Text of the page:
How family dynamics change…

BOSTON — In a country in which Jewish leaders mourn their people's assimilation — and the high intermarriage rate — one issue that tends to be overlooked is that of children who become more religious than their parents. But this trend, which is far from obscure, does not always cause unadulterated happiness in the family. Just as a child who abandons his faith may irk his parents, so, too, when a child becomes frum, or fervently religious, he or she can also create conflict in the family.

Sources of tension range from the concrete — differing observations of kashrut, Shabbat and holidays, and the child's changes in dress — to the existential, including feelings of a rejection of instilled values.

In effect, the potential for "myriad conflicts" between children and their parents can be strong, according to Donna Lupatkin, a social worker in private practice in Brookline, Mass., who is experienced in handling such cases. The reason is that each family possesses its own style and level of religious observance.

One source of tension Lupatkin frequently observes occurs when a child will not eat in the parents' home because it is not kosher enough. In such cases, and indeed in general, Lupatkin advises that the child's rabbi participate in the discussions, explaining to parents the halachic basis for the child's behavior. She advocates communication, tact and understanding.

It is not necessarily previously unaffiliated Jews who "discover" their heritage and turn to a ba'al t'shuvah life. Rather, sometimes people of Conservative backgrounds, who grew up with strong Jewish identities, often enter the Orthodox movements in adulthood. They often attended day schools or Hebrew schools and were active in the community. Yet after leaving their parents' homes, an event or experience inspires them to exceed the level of observance they knew in childhood.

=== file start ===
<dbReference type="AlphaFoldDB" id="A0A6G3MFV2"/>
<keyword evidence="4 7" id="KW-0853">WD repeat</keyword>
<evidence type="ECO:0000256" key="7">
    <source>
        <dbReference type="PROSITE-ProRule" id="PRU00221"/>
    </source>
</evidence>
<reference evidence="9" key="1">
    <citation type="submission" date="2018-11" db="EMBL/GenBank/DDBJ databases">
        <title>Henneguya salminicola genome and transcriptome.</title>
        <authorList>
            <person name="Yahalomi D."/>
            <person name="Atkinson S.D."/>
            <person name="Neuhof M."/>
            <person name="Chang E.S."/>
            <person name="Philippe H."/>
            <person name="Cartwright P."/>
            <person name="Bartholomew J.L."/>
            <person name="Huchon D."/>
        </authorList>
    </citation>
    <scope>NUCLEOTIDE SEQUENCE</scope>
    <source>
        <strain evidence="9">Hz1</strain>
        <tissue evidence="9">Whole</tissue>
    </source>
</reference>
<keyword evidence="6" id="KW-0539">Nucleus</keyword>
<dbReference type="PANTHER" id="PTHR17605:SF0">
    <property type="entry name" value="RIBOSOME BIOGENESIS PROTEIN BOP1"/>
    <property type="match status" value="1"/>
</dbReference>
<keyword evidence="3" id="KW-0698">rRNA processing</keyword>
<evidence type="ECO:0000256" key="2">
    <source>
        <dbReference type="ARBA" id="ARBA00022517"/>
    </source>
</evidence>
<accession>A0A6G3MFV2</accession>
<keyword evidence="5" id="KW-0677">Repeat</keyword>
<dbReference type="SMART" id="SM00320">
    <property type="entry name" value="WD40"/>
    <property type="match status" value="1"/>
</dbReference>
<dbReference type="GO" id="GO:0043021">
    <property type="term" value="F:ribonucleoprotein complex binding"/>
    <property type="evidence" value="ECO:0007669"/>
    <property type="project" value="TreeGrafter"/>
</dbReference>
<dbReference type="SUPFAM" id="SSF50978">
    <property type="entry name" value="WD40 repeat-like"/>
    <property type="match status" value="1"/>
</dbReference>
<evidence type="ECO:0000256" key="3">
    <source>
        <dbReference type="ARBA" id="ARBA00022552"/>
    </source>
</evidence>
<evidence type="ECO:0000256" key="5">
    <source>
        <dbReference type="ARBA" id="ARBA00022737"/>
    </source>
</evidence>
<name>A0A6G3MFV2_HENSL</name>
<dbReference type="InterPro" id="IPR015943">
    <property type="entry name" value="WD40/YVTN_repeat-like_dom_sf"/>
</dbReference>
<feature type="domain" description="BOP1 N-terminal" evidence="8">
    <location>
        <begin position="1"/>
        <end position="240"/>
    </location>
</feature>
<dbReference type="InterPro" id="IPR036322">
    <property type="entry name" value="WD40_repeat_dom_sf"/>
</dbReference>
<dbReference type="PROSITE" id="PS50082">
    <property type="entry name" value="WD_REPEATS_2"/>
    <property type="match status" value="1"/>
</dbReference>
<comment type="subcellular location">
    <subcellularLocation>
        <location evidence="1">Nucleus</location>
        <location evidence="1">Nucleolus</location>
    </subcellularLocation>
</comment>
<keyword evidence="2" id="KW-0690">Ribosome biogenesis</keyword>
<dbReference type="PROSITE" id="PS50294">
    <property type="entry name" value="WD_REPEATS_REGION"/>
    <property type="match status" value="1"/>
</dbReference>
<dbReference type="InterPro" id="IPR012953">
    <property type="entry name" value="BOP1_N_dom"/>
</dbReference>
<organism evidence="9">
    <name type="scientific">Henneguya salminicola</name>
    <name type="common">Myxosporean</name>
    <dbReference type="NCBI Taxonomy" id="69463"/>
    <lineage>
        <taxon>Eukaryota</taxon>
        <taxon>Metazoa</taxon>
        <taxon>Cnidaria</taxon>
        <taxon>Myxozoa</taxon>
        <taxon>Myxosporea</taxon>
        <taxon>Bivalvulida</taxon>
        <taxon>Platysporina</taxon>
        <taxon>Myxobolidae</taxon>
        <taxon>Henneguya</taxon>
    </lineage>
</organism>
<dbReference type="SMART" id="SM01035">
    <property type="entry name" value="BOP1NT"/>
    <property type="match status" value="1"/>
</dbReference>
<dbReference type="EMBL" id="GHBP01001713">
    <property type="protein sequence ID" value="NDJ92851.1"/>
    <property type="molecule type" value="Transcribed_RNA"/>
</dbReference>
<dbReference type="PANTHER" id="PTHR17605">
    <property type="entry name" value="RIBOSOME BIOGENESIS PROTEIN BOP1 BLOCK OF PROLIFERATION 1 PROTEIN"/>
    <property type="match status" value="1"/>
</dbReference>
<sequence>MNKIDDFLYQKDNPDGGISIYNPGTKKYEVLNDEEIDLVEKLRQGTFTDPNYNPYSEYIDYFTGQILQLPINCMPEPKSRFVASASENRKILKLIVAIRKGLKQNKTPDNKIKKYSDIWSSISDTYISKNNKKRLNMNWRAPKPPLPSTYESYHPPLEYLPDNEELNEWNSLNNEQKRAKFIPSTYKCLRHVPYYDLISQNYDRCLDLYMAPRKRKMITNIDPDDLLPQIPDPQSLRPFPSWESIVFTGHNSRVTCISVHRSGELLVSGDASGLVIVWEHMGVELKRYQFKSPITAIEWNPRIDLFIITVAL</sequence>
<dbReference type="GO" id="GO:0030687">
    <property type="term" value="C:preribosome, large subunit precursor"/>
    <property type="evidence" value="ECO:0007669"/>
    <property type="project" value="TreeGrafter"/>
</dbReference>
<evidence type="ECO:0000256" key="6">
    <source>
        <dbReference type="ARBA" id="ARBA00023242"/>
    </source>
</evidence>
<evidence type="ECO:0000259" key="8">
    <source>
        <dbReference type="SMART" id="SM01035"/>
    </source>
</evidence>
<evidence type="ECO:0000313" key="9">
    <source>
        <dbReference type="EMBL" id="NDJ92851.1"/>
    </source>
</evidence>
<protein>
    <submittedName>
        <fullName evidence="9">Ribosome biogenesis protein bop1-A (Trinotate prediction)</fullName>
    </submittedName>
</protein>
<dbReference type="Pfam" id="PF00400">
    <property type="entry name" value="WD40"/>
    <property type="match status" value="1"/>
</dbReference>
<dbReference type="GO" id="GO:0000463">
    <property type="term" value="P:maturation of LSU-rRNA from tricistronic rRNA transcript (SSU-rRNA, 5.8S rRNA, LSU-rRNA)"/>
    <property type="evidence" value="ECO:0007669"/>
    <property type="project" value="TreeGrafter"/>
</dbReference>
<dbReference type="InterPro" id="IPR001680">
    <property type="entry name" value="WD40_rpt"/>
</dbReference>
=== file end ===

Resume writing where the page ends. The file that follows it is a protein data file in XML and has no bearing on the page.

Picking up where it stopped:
Those interviewed for this article conveyed that one motivation for them was the discovery that Orthodoxy allows for the most personally satisfying integration of spirituality and practice. A 35-year-old Chassidic woman in Brighton, Mass., who spoke on condition of anonymity, was brought up in a traditional home, but at around the age of 18, having discovered that she believed in God, embarked on an "intense spiritual search."

Inspiration came when she heard a visiting rabbi discuss "lights" and "vessels." He characterized "lights" as people concerned with spirituality but who shun ritual, and "vessels" as those who value form, or ritual, over spirituality. His assertion that both the light and the vessel are necessary for completeness was to this woman the first compelling justification for keeping the mitzvot.

Rabbi Shmuel Posner of Chabad House of Greater Boston detects a trend in the turning toward religion, which he calls "returning to Judaism": "It's a movement, and a very strong movement," he said, adding that the younger generation is becoming more observant than its predecessor. He believes the reason is that young people are "looking for a